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Jo C.
Jo C., Barrister
Category: Law
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Experience:  Over 5 years in practice
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Does the prosecution have complete discretion in deciding whether

Customer Question

Does the prosecution have complete discretion in deciding whether to join co-conspirators (co-defendants) in one indictment for one trial.

If the one defendant wants a joint trial with his fellow conspirators does the prosecution have the discretion to refuse to join them in one indictment and one trial or is it up to the judge. If the Prosecution do have this discretion is there any case law or legislation to support this.
Submitted: 2 years ago.
Category: Law
Expert:  Jo C. replied 2 years ago.
Hi.

Thank you for your question. My name is XXXXX XXXXX I will try to help with this.

Its a matter for the Crown as to whether they indict people jointly. With conspiracy charges it is usually a good idea to try people jointly but that a decision for the Crown.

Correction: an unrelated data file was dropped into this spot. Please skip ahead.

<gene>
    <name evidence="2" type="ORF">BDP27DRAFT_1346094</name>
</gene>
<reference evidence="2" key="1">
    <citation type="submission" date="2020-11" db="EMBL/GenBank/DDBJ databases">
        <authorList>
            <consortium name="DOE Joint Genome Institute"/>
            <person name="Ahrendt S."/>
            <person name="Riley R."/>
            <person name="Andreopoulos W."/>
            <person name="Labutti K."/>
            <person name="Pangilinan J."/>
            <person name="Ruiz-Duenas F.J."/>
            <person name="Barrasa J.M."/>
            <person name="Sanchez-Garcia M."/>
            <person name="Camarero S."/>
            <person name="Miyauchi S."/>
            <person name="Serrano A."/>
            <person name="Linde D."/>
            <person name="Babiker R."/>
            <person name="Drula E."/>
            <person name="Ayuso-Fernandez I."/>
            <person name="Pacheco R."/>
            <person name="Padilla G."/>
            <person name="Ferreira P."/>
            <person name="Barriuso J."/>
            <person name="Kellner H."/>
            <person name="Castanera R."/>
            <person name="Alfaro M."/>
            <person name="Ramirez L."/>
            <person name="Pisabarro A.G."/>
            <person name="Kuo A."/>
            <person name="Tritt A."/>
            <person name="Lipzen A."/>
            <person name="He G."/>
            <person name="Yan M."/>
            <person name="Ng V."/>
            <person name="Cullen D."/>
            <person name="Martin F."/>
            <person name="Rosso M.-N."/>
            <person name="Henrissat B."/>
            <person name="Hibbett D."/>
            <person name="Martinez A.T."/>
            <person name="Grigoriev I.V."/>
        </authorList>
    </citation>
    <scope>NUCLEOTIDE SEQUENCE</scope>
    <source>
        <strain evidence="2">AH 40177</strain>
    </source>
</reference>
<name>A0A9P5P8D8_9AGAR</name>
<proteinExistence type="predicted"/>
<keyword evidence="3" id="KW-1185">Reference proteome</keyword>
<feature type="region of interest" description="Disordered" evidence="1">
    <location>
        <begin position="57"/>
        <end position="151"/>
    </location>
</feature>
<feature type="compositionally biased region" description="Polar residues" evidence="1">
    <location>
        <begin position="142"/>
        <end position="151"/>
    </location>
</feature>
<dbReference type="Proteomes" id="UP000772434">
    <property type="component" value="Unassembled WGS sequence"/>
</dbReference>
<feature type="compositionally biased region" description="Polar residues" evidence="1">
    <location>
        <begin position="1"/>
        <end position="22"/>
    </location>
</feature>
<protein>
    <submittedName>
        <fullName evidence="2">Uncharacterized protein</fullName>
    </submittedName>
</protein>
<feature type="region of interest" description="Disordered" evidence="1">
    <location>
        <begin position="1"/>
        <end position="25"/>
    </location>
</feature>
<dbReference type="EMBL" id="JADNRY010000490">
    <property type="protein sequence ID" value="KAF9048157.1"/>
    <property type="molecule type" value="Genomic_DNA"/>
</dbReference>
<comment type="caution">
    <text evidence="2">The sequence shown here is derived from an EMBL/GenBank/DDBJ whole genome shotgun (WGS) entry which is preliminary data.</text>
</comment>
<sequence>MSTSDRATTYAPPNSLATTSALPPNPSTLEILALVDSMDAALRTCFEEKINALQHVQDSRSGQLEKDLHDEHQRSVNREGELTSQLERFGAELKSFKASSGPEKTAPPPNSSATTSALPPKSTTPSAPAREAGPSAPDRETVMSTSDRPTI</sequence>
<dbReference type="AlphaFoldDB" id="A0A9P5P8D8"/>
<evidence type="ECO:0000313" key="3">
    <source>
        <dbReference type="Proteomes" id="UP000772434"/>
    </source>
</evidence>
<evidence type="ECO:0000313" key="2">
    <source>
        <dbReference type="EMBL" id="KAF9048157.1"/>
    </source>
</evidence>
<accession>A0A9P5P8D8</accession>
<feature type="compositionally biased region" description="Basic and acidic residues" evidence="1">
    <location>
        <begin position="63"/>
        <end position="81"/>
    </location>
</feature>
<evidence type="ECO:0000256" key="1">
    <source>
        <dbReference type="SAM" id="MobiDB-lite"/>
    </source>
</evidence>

Its not a matter for the Judge.

There isn't any case law or legislation upon the point because its a matter of legal method. The Crown bring the indictment and they can choose which indictment and in what way its prosecuted.

Defendants can always give evidence at the trial of other defendants if that is helpful to them.

Can I clarify anything for you?

Jo
Customer: replied 2 years ago.

Thank you for your reply - I will reccomed to others the quality of this servicce.


 


One thing to clarify. If there is no legislation or case law to support the view that the prosecution can decide the above then how can you be sure that they have this discretion.


 


In fact all the case law suggests that it is settled law that it is in the interest of justice that co-conspirators are tried jointly in one trial. The cases of miller, lake, suggest that miscarriages of justice can occur in separate trials. The proposition of joint trials was confirmed in the house of lords in hayter 2005. Does the sheer weight of case law not suggest that its settled law that co-conspirators should be tried together. How then can the prosecution have this discretion or right.


 


this is an uneven power. essentially what you are saying is that a defendant cannot make an application for joinder but the prosecution can. Its a colossal advantage and open to abuse.


 


thank you so much

Expert:  Jo C. replied 2 years ago.
Because its an issue of legal method.